TERMINATION OF THE RESPONSIBILITY TO MAINTAIN
Maintenance can be for a specific period, like rehabilitative maintenance, but the maintenance order for a wife will lapse after remarriage by or death of the wife if the order was made in terms of Section 7(2) (Act 70/79) by the Court. If the order was made in terms of s7(1) in terms of an agreement – the maintenance will not lapse after the death or remarriage of the wife, unless so specified in the agreement (the so-called “dum casta” clause). The maintenance will also lapse on the death of the payer unless specifically agreed otherwise.
In Van der Vyver v Du Toit 2004 (1) SA 420 the Court held that Section s7 (1) place no restrictions on parties who agree that maintenance payments would continue even after the remarriage of the recipient spouse. In the absence of such an agreement, however, the Court is not empowered by s7(2) to make an order that the maintenance payments will continue after the remarriage of the recipient spouse.
In the event of the death of the payer of maintenance, the survivor (ex-spouse) will only have a claim against the estate of the payer if it is in terms of an agreement (not an order in terms of Section 7(2)). See Kruger NO v Goss and Another (supra).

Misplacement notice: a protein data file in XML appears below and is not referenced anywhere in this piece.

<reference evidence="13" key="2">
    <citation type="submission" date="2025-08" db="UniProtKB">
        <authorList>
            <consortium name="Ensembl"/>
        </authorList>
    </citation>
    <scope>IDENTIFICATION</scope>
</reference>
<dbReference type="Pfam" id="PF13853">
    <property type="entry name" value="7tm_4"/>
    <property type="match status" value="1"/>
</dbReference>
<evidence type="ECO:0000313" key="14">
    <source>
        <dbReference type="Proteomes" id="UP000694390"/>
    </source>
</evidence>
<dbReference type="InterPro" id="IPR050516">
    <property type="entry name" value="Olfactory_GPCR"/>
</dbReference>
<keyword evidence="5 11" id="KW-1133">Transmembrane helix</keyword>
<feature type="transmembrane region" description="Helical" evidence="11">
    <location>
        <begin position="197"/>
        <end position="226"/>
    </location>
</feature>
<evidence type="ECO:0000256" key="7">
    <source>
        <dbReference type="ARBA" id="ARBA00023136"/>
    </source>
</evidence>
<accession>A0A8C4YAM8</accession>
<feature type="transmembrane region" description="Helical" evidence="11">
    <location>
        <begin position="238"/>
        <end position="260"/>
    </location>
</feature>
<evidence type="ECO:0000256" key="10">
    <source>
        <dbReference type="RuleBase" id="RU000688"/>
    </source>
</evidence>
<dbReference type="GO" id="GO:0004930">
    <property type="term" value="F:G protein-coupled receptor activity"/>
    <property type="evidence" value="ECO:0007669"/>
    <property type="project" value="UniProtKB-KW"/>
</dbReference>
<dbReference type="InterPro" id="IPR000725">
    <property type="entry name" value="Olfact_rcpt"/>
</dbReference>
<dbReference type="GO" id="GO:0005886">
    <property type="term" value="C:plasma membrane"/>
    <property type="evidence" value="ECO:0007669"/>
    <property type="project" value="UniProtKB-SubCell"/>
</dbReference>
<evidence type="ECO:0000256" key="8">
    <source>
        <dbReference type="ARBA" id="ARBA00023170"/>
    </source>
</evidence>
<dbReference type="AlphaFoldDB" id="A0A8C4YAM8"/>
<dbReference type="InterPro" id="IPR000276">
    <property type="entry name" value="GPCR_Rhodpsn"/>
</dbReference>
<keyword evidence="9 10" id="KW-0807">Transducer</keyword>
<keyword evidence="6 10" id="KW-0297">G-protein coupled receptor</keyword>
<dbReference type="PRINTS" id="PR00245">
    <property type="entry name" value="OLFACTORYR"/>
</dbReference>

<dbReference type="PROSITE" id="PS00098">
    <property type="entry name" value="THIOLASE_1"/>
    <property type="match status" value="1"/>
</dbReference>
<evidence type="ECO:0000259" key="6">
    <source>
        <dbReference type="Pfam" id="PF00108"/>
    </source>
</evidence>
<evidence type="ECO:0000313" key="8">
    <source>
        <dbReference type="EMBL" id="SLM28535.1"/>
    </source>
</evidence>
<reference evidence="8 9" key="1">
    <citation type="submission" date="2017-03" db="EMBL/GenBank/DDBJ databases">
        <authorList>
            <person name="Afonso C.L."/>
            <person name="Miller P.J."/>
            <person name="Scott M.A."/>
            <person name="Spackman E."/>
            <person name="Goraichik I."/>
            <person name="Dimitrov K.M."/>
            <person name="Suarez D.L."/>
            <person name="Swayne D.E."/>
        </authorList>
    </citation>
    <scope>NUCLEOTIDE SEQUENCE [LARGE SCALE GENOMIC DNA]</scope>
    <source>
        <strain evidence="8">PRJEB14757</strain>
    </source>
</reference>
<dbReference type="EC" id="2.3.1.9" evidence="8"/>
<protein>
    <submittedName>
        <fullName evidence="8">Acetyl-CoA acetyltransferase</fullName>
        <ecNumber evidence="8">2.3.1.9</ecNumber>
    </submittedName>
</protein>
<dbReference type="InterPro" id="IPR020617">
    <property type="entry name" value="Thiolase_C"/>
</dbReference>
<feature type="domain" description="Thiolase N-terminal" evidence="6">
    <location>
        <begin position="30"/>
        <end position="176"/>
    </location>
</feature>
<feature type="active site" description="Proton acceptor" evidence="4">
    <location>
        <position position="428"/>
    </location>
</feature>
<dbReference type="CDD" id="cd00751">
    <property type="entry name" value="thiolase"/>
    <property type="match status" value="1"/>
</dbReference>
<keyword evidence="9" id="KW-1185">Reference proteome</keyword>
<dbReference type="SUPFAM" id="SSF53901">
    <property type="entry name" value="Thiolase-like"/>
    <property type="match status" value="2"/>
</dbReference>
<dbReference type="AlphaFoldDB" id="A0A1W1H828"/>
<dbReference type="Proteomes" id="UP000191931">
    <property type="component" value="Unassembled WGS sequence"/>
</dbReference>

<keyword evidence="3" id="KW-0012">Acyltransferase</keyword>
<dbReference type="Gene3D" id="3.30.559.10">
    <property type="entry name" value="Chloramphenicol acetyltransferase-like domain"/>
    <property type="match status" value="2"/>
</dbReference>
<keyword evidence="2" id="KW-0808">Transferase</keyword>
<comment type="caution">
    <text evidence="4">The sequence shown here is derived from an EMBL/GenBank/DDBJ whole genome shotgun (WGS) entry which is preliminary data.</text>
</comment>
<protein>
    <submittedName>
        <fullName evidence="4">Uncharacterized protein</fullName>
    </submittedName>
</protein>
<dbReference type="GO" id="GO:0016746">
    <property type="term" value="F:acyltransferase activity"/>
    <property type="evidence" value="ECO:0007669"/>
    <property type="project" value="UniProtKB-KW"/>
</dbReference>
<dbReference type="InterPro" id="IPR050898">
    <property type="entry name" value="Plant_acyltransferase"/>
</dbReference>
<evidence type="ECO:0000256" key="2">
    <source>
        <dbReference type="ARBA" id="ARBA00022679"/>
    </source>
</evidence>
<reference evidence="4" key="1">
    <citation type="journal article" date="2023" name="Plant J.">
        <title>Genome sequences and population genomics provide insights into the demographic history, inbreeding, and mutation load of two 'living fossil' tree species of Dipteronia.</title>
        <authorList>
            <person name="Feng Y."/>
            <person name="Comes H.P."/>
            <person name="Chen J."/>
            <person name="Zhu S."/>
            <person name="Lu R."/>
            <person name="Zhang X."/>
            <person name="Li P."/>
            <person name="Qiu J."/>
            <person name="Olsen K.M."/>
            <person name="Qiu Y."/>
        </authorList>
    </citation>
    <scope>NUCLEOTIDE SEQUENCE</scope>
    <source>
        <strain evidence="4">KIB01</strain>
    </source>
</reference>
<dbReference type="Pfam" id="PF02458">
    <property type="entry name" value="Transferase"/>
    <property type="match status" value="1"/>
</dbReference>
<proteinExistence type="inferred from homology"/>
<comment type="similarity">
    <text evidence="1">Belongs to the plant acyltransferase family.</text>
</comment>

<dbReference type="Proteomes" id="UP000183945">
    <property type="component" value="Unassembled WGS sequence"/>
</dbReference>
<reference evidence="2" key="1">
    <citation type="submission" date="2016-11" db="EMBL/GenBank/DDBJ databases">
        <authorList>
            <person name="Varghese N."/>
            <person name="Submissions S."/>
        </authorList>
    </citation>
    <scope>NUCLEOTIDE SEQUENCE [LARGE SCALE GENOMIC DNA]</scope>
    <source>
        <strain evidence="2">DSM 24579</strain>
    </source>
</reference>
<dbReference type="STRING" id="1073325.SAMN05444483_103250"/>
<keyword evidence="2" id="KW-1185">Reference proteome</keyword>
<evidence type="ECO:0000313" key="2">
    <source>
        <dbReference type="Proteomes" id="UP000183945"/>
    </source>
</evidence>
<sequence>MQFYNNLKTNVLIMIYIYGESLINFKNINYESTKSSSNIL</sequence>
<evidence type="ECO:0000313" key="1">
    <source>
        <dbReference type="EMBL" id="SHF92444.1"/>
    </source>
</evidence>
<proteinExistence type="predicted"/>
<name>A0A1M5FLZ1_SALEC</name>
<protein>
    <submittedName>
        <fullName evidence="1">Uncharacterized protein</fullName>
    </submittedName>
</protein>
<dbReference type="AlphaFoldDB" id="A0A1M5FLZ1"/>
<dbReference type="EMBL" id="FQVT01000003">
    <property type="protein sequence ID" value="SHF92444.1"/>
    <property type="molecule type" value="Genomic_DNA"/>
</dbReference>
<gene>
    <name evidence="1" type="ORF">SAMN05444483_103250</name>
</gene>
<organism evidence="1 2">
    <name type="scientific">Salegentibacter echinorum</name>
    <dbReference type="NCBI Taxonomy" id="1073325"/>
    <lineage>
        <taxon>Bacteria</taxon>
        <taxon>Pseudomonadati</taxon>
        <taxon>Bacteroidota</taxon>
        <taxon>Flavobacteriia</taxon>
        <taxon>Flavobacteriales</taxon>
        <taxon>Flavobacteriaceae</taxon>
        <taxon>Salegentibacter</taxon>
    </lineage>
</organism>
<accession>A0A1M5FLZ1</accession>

Practitioners must take note of the provisions of Act 27 of 1990, the so-called Act for Maintenance of Surviving Spouses which provides for the maintenance of the surviving (married) spouse, and in which regard s 2(1) declares as follows: “If a marriage is dissolved by death after the commencement of this Act the survivor shall have a claim against the estate of the deceased spouse for the provision of his reasonable maintenance needs until his death or remarriage in so far as he is not able to provide therefor from his own means and earnings”. Note that this Act is retrospectively enforceable. This applies only to the surviving spouse. (Children have a common law claim whether it is a claim for maintenance or whether it be in a Court Order or a settlement).